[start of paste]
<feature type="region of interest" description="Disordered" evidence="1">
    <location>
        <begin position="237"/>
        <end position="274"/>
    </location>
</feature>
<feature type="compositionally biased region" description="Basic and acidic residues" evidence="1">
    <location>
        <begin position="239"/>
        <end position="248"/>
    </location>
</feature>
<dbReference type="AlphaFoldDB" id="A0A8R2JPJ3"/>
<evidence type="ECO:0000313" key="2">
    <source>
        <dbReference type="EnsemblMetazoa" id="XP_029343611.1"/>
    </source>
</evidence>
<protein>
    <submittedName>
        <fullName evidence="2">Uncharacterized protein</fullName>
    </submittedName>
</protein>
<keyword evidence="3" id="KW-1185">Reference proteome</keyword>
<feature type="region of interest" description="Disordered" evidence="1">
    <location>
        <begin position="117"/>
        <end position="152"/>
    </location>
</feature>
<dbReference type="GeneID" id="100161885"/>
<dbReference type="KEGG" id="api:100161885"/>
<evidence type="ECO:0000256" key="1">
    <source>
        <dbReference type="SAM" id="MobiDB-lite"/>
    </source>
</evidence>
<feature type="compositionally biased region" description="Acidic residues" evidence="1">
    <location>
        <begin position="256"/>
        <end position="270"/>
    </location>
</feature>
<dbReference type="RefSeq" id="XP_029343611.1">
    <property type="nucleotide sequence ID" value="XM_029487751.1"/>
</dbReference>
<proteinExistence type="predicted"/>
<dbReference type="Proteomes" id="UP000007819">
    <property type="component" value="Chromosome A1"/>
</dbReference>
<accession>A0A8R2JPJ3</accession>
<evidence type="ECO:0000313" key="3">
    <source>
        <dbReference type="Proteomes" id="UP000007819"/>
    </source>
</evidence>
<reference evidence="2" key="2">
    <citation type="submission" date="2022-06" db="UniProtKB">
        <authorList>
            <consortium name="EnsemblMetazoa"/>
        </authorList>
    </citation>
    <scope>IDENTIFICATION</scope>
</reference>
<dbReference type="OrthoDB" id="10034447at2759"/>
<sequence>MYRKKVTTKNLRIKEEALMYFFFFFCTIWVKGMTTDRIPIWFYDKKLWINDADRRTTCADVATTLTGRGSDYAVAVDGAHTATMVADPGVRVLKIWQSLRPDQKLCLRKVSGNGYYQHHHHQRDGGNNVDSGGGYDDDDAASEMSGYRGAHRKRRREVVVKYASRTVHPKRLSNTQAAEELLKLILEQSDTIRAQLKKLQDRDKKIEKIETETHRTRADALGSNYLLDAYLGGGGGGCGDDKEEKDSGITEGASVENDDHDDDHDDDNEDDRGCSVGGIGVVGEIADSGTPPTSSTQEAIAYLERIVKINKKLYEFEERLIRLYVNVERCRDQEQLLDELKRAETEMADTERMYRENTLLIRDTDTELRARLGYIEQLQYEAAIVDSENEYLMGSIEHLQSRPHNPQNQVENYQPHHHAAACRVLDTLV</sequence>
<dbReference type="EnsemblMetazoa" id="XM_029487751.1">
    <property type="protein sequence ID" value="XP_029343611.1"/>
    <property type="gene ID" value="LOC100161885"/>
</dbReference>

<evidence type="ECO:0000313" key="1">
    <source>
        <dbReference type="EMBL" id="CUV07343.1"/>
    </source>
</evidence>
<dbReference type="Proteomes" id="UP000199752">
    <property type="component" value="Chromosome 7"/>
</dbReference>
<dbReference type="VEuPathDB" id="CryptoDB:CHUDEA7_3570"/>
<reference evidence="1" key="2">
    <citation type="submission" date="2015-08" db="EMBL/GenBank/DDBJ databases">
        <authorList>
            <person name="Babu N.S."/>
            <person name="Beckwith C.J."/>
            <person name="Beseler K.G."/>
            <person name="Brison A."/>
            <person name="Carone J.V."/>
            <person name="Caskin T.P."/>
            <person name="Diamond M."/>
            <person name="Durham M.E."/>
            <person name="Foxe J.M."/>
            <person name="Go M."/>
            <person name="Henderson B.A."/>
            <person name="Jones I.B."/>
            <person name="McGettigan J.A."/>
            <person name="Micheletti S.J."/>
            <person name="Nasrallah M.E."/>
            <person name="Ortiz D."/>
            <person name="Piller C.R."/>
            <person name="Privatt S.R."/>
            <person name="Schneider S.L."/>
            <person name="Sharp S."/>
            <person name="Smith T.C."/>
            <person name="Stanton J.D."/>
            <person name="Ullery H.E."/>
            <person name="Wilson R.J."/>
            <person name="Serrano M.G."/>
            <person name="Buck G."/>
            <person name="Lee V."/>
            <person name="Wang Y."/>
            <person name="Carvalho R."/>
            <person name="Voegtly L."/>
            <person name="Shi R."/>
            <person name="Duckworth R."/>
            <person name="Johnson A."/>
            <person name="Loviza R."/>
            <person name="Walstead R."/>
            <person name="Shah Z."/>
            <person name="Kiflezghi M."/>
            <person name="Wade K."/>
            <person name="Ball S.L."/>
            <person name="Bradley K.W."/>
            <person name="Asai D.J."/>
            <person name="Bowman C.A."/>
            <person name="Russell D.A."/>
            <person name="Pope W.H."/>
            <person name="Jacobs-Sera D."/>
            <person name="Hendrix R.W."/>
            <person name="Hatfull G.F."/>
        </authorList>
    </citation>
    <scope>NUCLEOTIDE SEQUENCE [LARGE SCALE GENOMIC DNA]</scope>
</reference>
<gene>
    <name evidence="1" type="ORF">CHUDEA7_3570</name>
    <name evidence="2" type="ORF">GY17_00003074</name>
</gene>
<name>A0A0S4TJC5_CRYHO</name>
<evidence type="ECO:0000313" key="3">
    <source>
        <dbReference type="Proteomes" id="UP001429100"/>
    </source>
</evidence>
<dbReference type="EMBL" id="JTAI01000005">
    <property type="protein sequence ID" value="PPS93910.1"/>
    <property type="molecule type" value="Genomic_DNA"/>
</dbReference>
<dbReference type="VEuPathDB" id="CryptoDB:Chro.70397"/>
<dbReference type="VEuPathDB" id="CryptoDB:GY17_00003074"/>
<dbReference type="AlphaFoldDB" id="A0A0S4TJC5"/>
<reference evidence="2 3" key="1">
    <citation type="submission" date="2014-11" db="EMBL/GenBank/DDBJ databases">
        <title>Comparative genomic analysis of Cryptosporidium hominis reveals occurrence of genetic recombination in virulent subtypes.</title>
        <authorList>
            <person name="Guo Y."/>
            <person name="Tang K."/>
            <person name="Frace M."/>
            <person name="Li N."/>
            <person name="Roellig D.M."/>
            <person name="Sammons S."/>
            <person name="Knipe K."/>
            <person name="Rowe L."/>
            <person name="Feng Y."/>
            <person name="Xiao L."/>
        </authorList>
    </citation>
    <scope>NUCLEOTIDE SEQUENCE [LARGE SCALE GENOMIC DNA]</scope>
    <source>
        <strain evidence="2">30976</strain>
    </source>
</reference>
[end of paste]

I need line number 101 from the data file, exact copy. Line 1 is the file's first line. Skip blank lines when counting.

            <person name="Schneider S.L."/>